Online solicitation of minors has risen 97.5% since the start of the pandemic! Now, more than ever, it is important to educate your children on the dangers of the internet. This blog will discuss the definition of online solicitation, how to talk with your children about online predators, and two tips for your child if they are approached by a stranger online.
Online solicitation can be a lot of different things and have a very broad definition. However, it can be summed up in a few actions: – Sending nude images – Asking for nude images – Asking for sexual favors – Any discussion of sexual acts – Enticing someone to meet up Sadly, online predators are soliciting children online every day. They are hiding behind the internet with fake images, lying about their age, offering money and gifts, and many other tactics. They are strategically forming relationships with children to build trust. That is why it is so important to educate your children on the dangers of the internet.
The most important part of protecting your child online is communicating with your child. Ask them questions like: “Have you made any new friends online?” “Has anyone you don’t know tried to contact your online?” “Has anyone asked for your personal information online?” “Has anyone said anything online that made you feel uncomfortable?” Check-in with your children regularly by asking them questions about their online interactions, friends, etc. Pay attention to what they are doing online, and give them the comfort of knowing they can come to you if they are approached by a stranger online.
Along with communication, it is important to empower your children to make the right decisions. Here are two tips for your child if they are approached by a stranger online:
1. Give them a funny comeback or a meme that puts control back into their hands and shows the predator they are not interested. Someone is asking for a picture? Personal information like phone number or address? They want to see your “pretty smile” or “beautiful eyes”? Prepare them with a comeback.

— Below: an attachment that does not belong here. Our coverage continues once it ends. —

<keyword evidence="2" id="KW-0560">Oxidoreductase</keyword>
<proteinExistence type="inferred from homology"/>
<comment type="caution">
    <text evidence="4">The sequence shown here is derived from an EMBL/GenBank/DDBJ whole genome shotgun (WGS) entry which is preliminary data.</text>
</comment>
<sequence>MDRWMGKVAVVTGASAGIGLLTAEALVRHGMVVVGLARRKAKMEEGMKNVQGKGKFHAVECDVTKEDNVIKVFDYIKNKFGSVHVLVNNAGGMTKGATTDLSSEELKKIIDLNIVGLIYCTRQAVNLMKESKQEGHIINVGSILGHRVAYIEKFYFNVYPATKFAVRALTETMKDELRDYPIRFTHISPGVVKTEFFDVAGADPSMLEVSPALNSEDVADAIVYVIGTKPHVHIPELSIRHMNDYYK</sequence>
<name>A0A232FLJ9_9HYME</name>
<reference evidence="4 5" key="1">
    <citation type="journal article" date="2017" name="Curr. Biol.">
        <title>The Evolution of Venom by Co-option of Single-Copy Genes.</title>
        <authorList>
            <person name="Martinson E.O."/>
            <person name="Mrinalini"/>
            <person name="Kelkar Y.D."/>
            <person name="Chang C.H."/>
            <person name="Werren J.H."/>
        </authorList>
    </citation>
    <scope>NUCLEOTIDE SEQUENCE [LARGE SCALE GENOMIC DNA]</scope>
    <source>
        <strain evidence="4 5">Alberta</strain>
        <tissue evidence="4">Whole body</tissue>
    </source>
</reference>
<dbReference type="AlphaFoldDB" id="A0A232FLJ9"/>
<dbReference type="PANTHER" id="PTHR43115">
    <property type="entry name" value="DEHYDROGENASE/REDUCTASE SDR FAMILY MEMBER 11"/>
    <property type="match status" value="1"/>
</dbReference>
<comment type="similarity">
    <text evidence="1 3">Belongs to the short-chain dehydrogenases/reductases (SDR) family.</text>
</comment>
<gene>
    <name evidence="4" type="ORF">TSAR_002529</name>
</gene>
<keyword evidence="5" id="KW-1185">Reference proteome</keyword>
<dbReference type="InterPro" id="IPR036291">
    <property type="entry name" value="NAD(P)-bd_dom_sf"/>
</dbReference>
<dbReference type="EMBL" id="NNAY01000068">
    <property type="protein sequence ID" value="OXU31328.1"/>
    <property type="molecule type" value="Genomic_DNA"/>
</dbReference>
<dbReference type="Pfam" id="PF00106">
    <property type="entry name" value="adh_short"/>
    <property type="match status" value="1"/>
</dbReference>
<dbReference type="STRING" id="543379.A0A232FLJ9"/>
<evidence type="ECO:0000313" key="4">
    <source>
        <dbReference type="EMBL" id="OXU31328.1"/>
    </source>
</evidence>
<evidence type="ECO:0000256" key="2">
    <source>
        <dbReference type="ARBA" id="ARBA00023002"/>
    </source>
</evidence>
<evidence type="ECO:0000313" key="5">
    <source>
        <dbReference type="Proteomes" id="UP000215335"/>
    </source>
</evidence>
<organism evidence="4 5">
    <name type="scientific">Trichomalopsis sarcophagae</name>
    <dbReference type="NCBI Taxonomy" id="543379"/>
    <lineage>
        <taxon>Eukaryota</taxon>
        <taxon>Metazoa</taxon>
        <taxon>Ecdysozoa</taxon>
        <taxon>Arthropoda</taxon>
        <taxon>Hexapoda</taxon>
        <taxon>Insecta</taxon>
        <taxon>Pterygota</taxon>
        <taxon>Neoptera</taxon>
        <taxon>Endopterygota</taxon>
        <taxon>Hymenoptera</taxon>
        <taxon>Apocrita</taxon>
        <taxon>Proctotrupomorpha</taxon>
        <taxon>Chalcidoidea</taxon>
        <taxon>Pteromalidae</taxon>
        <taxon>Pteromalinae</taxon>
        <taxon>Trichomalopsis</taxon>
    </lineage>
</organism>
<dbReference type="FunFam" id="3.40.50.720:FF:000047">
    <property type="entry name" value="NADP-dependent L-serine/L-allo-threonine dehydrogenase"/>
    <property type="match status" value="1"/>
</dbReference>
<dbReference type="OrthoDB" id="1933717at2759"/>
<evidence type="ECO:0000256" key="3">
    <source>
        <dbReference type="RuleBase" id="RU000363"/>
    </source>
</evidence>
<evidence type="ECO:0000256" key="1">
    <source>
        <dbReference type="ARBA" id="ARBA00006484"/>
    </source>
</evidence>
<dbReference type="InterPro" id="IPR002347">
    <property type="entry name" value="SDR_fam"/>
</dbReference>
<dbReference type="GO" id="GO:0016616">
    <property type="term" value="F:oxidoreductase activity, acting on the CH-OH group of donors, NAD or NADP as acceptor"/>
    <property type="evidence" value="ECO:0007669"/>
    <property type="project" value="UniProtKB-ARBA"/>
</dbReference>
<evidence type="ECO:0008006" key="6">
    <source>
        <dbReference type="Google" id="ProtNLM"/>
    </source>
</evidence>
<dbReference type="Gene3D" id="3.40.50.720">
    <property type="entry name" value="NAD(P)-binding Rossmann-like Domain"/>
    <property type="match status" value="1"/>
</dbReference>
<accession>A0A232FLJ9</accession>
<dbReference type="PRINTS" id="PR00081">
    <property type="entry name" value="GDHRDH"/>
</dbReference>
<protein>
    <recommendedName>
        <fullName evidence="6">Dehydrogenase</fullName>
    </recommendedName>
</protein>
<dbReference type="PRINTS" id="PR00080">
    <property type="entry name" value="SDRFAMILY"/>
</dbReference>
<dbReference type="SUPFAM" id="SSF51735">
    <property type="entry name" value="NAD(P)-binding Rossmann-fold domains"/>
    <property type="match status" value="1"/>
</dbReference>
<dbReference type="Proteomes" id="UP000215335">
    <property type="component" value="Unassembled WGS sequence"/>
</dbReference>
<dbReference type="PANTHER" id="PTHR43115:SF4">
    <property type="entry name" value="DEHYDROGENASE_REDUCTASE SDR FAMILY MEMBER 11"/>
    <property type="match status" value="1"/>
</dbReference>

2. Teach them how to report this interactive through the different social media apps/platforms and then have them come back to you and talk about it. Some parents may even set up a reward for telling you all about it. This will empower your kids to be positive role models for their peers when it comes to making safe choices online.
It’s time to delete Snapchat! The best way to keep your child safe from the dangers of Snapchat is to delete the app. To delete Snapchat, use the username and password to login to the account and go to the Accounts Portal. The account will be deactivated for 30 days where users will be unable to interact with their Snapchat friends. After 30 days, the account will be permanently deleted.
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The mission of the Safe Surfin’ Foundation is not only to protect youth from those who would do them harm, but pro-actively educating them in the safe and responsible use of today’s ever-changing technology. Together, we’re improving and saving lives. Help us continue educating kids online by donating today.